Docket No. Crim. 2838.
June 16, 1926.
APPEAL from a judgment of the Superior Court of the City and County of San Francisco. Harold Louderback, Judge. Affirmed.
The facts are stated in the opinion of the court.
Nathan C. Coghlan for Appellant.
U.S. Webb, Attorney-General, and Wm. F. Cleary, Deputy Attorney-General, for Respondent.
Appellant was charged with the crime of murder. It was the claim of the prosecution at the trial that the decedent, a woman about thirty-one years of age, died as the result of a miscarriage produced by criminal means forbidden by section 274 of the Penal Code, and that the unlawful means were chargeable against appellant. From the judgment of conviction of murder in the second degree, and from the order denying a motion for a new trial, this appeal is taken.
Some time in the early part of 1924 the decedent, being in serious trouble, consulted the appellant, who refused to assist her. On the night of April 23, following, the decedent again went to the home of appellant, remaining all night. Police officers called to the house the next morning found the decedent lying on a couch dead. The autopsy surgeon testified that he examined the body at the city morgue. He found that death had been caused by hemorrhage of the uterine cavity as the result of an abortion which had been performed within a few hours before the death of the woman, and in his opinion she had been dead but two or three hours at the time he made the examination. He testified that while he could not state by what means the abortion was actually caused, the entire foetus had been removed; there was no clotting of blood; the tissues were freshly bleeding; and only a bit of the membrane of pregnancy was left. Prior to death there had been a considerable amount of blood lost which left the body pallid. This evidence was sufficient to establish the corpus delicti, viz., that the woman was dead and that her death had been caused by unlawful means. ( People v. Wright, 167 Cal. 1, 3 [ 138 P. 349].) It is contended that the evidence was not sufficient to sustain the verdict for the reason, it is claimed, that it does not establish that the unlawful means which occasioned the decedent's death were chargeable against appellant.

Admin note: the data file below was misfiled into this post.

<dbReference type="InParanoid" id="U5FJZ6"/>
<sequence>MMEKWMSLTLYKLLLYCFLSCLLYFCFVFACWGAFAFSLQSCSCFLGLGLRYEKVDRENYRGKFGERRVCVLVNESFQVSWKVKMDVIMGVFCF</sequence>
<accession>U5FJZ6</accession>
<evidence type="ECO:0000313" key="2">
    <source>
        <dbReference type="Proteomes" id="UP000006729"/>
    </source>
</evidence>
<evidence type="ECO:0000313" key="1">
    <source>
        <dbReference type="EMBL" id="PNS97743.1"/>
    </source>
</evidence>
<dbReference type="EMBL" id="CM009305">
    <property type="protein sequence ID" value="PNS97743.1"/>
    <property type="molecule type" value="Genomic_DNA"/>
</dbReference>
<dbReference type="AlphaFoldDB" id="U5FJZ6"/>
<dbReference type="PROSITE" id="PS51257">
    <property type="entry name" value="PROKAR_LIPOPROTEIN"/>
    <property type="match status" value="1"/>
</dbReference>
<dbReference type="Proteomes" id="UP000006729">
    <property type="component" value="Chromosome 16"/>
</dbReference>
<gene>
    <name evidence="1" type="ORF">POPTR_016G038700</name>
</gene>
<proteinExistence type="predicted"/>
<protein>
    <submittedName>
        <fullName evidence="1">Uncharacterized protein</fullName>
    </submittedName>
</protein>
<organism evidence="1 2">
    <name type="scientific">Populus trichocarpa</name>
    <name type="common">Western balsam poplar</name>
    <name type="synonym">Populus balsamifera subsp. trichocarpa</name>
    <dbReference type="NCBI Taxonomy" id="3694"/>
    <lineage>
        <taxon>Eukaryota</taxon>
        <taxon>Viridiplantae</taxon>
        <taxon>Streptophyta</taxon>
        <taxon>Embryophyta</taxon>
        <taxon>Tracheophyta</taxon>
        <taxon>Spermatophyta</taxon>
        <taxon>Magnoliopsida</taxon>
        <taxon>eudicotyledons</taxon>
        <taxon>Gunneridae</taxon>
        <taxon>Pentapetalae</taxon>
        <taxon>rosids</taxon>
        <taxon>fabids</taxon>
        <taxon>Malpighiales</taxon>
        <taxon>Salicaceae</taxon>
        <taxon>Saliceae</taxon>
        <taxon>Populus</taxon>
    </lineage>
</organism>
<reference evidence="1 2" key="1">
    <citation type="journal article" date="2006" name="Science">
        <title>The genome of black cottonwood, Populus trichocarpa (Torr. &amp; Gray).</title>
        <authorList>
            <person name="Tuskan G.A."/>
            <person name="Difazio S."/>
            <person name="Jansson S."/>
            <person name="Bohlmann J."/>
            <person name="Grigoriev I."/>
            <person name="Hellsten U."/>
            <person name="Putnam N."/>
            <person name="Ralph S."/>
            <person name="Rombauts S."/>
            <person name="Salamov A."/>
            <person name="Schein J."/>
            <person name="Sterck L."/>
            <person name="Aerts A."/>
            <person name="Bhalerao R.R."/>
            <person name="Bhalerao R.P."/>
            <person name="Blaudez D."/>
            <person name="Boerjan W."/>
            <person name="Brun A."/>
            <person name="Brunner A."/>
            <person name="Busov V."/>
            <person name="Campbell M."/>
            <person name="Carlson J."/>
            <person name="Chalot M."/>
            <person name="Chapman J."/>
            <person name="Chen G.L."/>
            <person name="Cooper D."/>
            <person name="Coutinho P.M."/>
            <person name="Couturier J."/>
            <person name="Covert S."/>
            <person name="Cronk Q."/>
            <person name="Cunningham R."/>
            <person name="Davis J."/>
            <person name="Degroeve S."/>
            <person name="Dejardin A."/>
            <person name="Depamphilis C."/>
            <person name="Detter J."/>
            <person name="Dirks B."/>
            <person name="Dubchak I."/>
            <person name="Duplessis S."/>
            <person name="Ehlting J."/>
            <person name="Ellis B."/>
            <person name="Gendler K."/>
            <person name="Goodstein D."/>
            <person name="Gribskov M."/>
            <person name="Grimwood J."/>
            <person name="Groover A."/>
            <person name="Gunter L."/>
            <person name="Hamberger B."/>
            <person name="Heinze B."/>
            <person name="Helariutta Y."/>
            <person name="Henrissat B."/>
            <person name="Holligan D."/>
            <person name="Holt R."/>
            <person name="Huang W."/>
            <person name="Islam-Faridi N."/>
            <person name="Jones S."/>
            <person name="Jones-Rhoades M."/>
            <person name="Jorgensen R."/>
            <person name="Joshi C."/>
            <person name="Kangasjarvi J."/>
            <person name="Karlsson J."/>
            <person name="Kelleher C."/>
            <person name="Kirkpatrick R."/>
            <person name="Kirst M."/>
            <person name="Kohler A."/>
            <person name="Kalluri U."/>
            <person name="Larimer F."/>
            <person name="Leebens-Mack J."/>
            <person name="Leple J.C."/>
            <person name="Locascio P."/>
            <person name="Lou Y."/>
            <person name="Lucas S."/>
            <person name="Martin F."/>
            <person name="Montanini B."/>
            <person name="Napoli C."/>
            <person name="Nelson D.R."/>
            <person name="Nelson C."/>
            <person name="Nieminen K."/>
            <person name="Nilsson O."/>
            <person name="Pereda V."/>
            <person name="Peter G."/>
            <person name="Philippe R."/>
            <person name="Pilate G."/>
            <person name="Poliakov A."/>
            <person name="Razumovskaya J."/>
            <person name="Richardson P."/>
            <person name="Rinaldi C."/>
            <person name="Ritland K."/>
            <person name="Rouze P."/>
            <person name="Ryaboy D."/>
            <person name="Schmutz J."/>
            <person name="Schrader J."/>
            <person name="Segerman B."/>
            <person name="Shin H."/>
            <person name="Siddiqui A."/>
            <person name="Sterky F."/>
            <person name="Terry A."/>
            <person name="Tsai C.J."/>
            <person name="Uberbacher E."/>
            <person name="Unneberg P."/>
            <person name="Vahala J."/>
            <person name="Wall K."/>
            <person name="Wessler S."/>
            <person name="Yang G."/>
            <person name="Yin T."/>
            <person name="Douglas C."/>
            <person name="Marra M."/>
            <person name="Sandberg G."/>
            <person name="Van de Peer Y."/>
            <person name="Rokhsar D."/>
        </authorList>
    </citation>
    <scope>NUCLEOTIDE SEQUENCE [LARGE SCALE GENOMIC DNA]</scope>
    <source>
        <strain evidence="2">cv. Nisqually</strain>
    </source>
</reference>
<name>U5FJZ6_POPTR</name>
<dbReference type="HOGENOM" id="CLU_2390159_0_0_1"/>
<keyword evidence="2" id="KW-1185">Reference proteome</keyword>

The police officers who were called to the house on the morning of decedent's death described the condition of the body when found, and told of the blood on the decedent's clothing and on the couch on which she lay. They testified that the kitchen of the flat had "been lately scrubbed up and it was still wet," and in the stove were what appeared to be ashes of rolled cloth, which had been recently burned. On being taken to the police station to be interrogated concerning the death of the decedent appellant signed two written statements. In them she stated that she did not perform an operation upon the decedent and that she did not know who did. In the first statement the appellant related that the decedent came to her house some time before her death, seeking her help, and "said that she understood that I would perform an abortion on her, but I told her I was not doing that any more since I got in trouble." In the other statement the appellant told how the decedent came to her home the night before her death and she (appellant) gave the decedent a douche "composed of a solution made out of Indian weed boiled up in a tea and a little camphor added. This tea was given for the purpose of bringing her around." Appellant and decedent slept that night in the same bed. The decedent remained in bed until about 9 o'clock the next morning, when she went to the bathroom, where she fell. Appellant assisted her to a couch, and after endeavoring to call a physician, notified the emergency hospital. When the ambulance arrived the woman was dead. One of the policemen testified that on the afternoon of April 24th the appellant was taken to her home where "she produced a douche bag with a nozzle on it which she said had been used in performing the abortion." There was also found, according to this witness, some Indian weed used by the appellant in cooking the preparation to be used as a douche. There was more of the same kind of testimony, but the foregoing, in substance, is what the prosecution relies on to support the judgment of conviction. The appellant took the stand and denied certain statements made by the police officers, and gave an account of the occurrence differing somewhat from the signed statements.